Background: Management of chronic diseases such as movement disorders can be challenging. Nurse-administered telephone follow-up programs have demonstrated clinical and cost efficacy in a variety of health care models. However, their efficacy in movement disorders has not been sufficiently addressed. This observational study fills a knowledge gap by reporting the nature of individuals utilizing a nurse-administered telephone service and the reasons for and the outcomes of calls. Method: Consecutive calls received by the clinic for a 12-month duration were recorded. A sample of 312 calls from 132 patient charts was analyzed. Variables for analysis and coding schema were determined a-priori and included demographic information as well as information around the reasons for and outcomes of calls. The narratives of documented calls were reviewed retrospectively and responses coded for analysis by a separate researcher. Data was analyzed using descriptive statistical methods. Result: Patients made the majority of calls (49%). 27% of calls related to worsening symptoms and another 35% of calls related to medication issues or renewals. The mean call duration was 15.93 minutes. The majority of calls were received mid-way between clinic visits (M = 89.24 days). The nurse resolved 84% of calls independently. The mean number of calls per patient was 2.93. Issues reported by patients were resolved (approximately 90%) without need for follow-up emergency, family, or subspecialty clinic visits. Conclusion: The results underscore the complexity of medical issues in a movement disorders population. The current study provides support for a nurse-administered telephone follow-up program in movement disorders.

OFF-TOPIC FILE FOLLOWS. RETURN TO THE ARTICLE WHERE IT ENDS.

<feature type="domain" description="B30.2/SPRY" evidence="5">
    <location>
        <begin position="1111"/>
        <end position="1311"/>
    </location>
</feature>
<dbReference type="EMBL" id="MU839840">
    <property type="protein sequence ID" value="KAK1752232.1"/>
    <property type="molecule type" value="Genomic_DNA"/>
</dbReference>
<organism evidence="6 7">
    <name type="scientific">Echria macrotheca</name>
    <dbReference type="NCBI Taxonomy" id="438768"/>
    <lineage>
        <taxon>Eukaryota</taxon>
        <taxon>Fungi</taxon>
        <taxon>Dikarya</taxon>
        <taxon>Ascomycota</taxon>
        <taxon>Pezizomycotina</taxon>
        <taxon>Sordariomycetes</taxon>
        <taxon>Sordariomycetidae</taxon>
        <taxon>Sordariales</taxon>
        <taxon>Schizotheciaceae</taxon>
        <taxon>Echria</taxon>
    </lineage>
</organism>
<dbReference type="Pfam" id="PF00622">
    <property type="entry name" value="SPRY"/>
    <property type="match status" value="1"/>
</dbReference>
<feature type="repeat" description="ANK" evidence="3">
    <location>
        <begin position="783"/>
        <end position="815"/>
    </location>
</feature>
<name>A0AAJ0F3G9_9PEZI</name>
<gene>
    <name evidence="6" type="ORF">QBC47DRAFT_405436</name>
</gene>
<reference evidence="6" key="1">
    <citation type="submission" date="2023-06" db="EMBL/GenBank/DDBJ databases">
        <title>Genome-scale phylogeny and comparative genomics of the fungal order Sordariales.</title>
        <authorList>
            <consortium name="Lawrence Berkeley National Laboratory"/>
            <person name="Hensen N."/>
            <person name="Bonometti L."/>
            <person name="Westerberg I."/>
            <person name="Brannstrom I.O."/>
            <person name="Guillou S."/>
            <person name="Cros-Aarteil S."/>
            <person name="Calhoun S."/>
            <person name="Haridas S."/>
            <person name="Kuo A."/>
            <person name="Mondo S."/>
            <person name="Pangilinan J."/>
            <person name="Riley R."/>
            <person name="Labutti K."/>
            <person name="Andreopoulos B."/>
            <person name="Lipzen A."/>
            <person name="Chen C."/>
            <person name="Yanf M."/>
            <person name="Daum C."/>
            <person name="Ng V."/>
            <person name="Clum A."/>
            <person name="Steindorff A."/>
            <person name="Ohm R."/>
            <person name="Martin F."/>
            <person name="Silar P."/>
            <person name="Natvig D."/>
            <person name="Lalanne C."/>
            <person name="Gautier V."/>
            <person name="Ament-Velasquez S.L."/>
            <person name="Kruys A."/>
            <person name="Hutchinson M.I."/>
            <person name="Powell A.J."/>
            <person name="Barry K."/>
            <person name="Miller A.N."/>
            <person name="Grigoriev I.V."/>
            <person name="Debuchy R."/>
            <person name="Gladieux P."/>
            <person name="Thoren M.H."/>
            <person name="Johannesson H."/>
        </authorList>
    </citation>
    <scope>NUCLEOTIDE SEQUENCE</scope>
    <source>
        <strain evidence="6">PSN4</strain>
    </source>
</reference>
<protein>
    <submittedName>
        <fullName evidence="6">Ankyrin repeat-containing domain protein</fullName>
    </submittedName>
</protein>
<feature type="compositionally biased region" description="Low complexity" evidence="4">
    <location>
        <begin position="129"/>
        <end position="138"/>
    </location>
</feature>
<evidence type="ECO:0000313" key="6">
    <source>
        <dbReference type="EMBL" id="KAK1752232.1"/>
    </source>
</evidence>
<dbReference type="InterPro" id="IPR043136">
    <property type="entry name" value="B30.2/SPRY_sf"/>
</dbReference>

ASJC Scopus subject areas
- Clinical Neurology